Equitable exception to the unavailability rule. Mt. McKinley argued on appeal that, if the Appellate Court adopted the unavailability of insurance rule, it should also adopt an “equitable exception” to that rule, pursuant to which the unavailability rule would not apply if the policyholder “continues to place allegedly harmful products into the stream of commerce during a time when no coverage is available for losses attributed to those products.”[56]

The Appellate Court noted that “whether to recognize an equitable exception to the unavailability rule” was yet another “question of first impression” under Connecticut law.[57]

The Appellate Court rejected the insurers’ invitation to create an “equitable exception” based on the record before it.[58] Among other things, the court noted that “Vanderbilt had a long-standing and good faith belief that its talc did not contain asbestos and that the underlying actions were groundless. That belief appeared to be validated by federal regulators, who exempted talc from asbestos regulations . . . and by certain insurers, who agreed to insure Vanderbilt after 1993 on the basis of its representations that its talc did not contain asbestos.”[59] The court further noted that “one of the arguments in favor of the equitable exception—that the law should not reward policyholders for continuing to engage in risky conduct on an uninsured basis after the risks have become apparent—holds less sway in a case such as this in which the court found that Vanderbilt operated under a good faith belief that its talc was not unreasonably dangerous.”[60] For that reason, the court concluded that the “equitable exception” should not be applied in the case at bar.[61]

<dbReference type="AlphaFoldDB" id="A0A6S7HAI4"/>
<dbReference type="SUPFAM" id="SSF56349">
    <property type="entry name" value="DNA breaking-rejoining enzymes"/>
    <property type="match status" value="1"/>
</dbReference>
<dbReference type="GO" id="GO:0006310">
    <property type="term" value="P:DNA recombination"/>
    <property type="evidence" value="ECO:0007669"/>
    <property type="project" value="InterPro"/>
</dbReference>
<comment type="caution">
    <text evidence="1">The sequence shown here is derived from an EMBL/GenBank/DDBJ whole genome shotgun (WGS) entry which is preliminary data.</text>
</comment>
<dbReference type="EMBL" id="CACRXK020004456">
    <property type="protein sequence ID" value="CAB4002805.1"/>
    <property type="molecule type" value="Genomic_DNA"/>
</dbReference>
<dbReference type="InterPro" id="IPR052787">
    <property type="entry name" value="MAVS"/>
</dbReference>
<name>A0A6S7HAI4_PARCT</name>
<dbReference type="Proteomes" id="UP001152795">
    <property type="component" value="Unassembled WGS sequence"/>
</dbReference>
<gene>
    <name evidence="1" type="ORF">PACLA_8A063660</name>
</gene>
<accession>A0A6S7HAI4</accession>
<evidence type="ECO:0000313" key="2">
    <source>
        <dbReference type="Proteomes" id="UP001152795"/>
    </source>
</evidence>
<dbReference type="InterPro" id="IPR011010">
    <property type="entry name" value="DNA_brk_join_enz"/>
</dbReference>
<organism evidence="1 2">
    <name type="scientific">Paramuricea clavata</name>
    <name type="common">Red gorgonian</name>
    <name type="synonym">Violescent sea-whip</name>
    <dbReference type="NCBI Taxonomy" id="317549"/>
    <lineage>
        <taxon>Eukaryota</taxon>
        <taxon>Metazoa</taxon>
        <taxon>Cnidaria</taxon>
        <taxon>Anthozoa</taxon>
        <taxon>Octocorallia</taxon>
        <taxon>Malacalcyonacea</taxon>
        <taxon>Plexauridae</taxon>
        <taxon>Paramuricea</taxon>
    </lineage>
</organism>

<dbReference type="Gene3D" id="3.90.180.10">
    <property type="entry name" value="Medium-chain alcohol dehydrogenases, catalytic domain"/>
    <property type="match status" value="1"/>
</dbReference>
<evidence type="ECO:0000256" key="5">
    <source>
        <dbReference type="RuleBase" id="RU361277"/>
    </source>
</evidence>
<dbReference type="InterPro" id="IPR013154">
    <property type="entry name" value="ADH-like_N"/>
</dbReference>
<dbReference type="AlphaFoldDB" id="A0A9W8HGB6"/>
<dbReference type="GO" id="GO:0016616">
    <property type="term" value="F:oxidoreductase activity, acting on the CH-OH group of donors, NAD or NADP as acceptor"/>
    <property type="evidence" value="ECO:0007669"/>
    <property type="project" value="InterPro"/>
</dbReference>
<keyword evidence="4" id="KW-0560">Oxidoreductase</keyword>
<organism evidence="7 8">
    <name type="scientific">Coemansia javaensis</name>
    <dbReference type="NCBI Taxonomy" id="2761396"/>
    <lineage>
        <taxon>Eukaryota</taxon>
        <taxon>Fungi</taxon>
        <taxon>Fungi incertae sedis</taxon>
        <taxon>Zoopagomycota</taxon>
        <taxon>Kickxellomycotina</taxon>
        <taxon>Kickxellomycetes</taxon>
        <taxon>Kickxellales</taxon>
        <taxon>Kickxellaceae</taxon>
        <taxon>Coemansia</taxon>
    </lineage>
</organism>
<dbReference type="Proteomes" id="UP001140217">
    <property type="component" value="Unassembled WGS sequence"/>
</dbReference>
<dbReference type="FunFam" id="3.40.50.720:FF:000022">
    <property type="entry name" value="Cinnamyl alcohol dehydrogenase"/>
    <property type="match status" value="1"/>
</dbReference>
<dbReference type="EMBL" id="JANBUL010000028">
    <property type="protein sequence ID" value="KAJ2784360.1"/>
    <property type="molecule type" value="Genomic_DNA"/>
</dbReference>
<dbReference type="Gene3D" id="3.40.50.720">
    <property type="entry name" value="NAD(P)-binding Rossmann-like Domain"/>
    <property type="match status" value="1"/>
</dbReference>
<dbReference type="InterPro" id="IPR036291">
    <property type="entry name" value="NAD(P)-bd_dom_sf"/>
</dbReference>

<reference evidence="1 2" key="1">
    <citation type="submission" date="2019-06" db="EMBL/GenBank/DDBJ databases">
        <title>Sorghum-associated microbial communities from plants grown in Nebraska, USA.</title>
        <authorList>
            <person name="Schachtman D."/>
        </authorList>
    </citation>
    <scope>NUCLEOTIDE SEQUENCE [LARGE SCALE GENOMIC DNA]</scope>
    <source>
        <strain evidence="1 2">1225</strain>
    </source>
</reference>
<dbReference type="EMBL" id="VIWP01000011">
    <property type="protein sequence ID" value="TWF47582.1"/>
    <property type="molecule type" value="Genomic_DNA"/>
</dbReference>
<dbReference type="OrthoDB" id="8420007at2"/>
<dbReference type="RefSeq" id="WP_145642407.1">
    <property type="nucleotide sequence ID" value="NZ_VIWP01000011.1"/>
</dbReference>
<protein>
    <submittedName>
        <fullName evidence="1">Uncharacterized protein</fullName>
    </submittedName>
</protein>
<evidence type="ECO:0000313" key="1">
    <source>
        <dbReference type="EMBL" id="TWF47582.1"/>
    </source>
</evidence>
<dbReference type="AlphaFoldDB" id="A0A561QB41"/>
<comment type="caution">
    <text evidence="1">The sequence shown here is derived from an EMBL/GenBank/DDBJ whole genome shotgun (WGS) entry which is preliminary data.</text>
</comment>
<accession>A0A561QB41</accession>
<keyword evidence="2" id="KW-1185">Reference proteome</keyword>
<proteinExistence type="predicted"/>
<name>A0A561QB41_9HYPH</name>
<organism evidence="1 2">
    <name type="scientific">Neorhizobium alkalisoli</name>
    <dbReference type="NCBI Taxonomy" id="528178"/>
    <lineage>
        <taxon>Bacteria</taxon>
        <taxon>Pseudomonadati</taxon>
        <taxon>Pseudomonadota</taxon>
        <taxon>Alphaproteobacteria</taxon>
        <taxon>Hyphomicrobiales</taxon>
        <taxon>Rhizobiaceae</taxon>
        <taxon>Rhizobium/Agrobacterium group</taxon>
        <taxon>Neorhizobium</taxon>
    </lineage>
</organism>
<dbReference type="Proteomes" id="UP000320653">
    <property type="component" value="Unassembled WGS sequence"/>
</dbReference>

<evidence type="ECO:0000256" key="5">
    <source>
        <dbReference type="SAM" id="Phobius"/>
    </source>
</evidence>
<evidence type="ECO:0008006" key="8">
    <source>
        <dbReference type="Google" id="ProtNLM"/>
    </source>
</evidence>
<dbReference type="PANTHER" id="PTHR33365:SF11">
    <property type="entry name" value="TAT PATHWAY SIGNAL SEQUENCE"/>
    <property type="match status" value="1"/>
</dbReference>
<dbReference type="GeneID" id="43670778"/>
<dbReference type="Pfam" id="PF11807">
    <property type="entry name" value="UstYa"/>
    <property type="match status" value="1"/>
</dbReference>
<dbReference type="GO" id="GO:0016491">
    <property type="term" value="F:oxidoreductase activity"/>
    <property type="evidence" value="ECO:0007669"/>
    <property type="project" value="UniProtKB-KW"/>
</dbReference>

Although few courts have examined whether or not to adopt an equitable exception to the unavailability rule, the Appellate Division of the New Jersey Superior Court, in a recent decision, Continental Insurance Co. v. Honeywell International,[62] similarly declined to adopt an equitable exception. In Honeywell, the policyholder had continued to manufacture asbestos-containing materials for 14 years after insurance coverage became unavailable, prompting insurers to argue that the policyholder assumed the risk of liability for that period.[63] In contrast to the insurers in Vanderbilt, however, insurers in Honeywell further argued that the policyholder was aware of the health risks and mounting liabilities of its products and was capable of producing an asbestos-free product, but did not.[64] Unpersuaded, the Honeywell court declined to adopt an equitable exception.[65] Instead, it concluded that the focus of the inquiry should be on whether insurance was available during the relevant time period, and as it was unavailable in that case, the policyholder could not be held to have assumed the risk.[66]